More than 7,000 nurses at two major New York City hospitals walked out Monday morning after talks to avert a strike failed overnight.
In a dispute over pay and chronic understaffing, the New York State Nurses Association said more than 3,500 nurses at Montefiore Medical Center in the Bronx and about 3,600 at Mount Sinai Hospital on the Upper East Side in Manhattan would go on strike.
The walkout began at 6 a.m. EST after a weekend of negotiations and no new contract in time for the strike start date. Representatives from both hospitals were back at the bargaining table Monday.
“Nurses don’t want to strike. Bosses have pushed us to strike by refusing to seriously consider our proposals to address the desperate crisis of unsafe staffing that harms our patients,” the union said in a statement late Sunday.
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The Nurses Association had initially warned that it would strike at all 12 hospitals with union contracts at the same time – but several struck tentative deals in recent days, including two new agreements late Sunday evening.
NewYork-Presbyterian Hospital’s ratified deal, signed on Saturday, is seen as a template for the negotiations with other hospital systems – with 4,000 nurses gaining raises of 7%, 6%, and 5% over the next three years while also increasing staffing levels.
As of Monday morning, BronxCare Health System, Flushing Hospital Medical Center, Maimonides Medical Center, Mount Sinai Morningside and West, NewYork-Presbyterian, Richmond University Medical Center and The Brooklyn Hospital Center have reached tentative agreements or new contracts.
Union leaders and supporters, at a news conference Monday, highlighted staffing shortages as the key reason for a strike.
New York State Attorney General Letitia James stood with workers, reminding the crowd that the strike is about patient care, not money. James also said the Department of Health has failed to enforce a law that was passed last year in New York that requires hospital to have safe staffing.
James said that if hospitals can hire temporary travel nurses to address understaffing from the strike, there’s no excuse to not hire more nurses.
“Thank-yous are no longer enough, the applauses are no longer enough. We need a fair contract,” Borough President of Manhattan Mark Levine said.
Maine State Nurses Association spokesperson Emma Cooper, a postpartum nurse at the newly unionized Maine Medical Center, disputed the notion of a nursing shortage at the press conference.
“There is no nursing shortage. Just a shortage of jobs that we nurses want to work in,” Cooper said. “We all know that we have a job to do and that is a job that we happily signed up for. But how can we do our work well when are employers refuse to hire enough of us to do it? The answer is we cannot.”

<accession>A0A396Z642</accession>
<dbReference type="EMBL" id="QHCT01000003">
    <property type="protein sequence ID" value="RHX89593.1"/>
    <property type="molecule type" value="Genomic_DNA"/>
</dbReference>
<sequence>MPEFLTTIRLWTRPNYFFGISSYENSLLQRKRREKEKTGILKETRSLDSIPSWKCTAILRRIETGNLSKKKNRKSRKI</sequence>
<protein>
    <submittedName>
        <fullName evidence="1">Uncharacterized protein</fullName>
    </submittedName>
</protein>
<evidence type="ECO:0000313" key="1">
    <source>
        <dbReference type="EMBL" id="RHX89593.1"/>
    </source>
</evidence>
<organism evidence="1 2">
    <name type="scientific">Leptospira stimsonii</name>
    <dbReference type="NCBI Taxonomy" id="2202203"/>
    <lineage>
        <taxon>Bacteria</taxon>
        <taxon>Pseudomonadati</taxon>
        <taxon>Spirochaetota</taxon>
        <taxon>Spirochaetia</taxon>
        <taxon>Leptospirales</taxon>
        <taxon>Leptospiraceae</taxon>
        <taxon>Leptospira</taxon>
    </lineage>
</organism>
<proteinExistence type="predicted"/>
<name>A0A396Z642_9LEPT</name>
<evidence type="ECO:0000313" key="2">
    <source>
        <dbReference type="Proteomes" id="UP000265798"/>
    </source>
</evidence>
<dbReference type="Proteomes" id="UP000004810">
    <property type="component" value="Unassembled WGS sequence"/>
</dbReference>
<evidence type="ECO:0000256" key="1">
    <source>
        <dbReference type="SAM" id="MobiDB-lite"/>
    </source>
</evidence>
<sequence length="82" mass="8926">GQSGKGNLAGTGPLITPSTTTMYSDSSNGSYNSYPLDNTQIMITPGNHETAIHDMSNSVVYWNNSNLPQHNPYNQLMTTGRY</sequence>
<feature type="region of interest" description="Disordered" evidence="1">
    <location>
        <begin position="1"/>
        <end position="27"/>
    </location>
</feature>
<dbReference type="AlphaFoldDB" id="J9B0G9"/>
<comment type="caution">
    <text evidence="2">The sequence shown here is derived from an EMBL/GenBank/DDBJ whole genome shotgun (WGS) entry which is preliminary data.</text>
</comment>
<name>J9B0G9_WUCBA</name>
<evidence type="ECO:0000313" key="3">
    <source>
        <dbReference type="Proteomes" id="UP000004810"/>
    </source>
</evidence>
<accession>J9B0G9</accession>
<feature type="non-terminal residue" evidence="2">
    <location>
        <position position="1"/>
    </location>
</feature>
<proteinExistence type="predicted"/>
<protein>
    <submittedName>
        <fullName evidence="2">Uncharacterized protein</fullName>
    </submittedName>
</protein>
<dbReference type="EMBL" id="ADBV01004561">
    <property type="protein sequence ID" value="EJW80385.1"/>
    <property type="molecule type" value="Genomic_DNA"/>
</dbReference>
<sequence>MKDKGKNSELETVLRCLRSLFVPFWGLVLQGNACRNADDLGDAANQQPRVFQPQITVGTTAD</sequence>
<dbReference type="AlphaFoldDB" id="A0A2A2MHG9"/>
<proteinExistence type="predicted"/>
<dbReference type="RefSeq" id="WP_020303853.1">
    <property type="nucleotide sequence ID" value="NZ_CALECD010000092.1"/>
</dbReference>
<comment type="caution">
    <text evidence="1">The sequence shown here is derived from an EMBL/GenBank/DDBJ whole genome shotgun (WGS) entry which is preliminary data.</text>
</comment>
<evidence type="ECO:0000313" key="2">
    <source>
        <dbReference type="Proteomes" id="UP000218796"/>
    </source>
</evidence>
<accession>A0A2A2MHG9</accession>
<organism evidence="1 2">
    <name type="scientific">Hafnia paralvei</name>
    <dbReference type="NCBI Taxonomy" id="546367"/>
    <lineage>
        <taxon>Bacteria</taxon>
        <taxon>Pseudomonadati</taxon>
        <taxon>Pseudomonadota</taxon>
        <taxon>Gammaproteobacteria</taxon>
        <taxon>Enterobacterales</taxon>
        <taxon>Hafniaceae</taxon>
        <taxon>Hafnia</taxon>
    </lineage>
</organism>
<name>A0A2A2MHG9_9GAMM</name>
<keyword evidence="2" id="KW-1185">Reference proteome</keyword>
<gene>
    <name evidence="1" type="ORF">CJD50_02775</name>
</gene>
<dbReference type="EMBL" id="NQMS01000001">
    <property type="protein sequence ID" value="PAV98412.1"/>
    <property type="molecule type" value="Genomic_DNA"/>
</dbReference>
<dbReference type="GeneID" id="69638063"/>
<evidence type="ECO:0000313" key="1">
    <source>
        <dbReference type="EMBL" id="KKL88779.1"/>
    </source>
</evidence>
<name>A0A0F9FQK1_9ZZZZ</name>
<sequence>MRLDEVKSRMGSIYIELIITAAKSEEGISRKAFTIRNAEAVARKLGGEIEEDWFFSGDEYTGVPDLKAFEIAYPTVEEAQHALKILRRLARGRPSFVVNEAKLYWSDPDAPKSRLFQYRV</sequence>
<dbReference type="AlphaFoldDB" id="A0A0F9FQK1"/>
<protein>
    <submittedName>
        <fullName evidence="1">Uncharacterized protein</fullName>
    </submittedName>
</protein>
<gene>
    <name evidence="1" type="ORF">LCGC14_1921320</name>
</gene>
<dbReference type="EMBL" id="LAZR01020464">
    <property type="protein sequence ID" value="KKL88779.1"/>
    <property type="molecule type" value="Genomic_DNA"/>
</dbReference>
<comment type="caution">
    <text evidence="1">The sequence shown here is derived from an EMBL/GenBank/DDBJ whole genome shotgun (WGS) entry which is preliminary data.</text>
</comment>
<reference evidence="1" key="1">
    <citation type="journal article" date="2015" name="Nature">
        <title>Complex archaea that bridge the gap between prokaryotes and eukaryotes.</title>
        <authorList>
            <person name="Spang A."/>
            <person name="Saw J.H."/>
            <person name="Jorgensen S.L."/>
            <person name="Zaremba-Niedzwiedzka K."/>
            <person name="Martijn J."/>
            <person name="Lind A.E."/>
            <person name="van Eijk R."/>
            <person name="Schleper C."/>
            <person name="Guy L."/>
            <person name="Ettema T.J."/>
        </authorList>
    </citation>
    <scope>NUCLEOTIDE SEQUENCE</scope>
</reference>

How have hospitals responded? Will medical procedures be delayed?
Patients are likely to see emergency room visits and childbirth disruptions if the nurses strike. Hospitals prepared for the walkout by transferring patients, diverting ambulances to other institutions, postponing nonemergency medical procedures and arranging to bring in temporary staffing.
Gov. Kathy Hochul urged the union and the hospitals late Sunday to take their dispute to binding arbitration “so that all parties can swiftly reach a resolution.”
“The New York State Department of Health will continue to enforce staffing requirements under the law at these hospitals to maintain the delivery of essential health care services to the community and protect patient health and safety,” the statement read.
Montefiore’s administration said in a statement that it was willing to let an arbitrator settle the contract “as a means to reaching an equitable outcome.”
Mount Sinai’s administration said in a statement that the union’s focus on staffing-to-patient ratios “ignores the progress we have made to attract and hire more new nurses, despite a global shortage of health care workers that is impacting hospitals across the country.”
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In a statement Monday, the Nurses Association urged all patients to not delay getting medical care.
“Patients should seek hospital care immediately if they need it. We would rather be the ones providing that care, but our bosses have pushed us to be out here instead.”
Contributing: The Associated Press
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This article originally appeared on USA TODAY: Nurses go on strike at two New York City hospitals over pay, staffing
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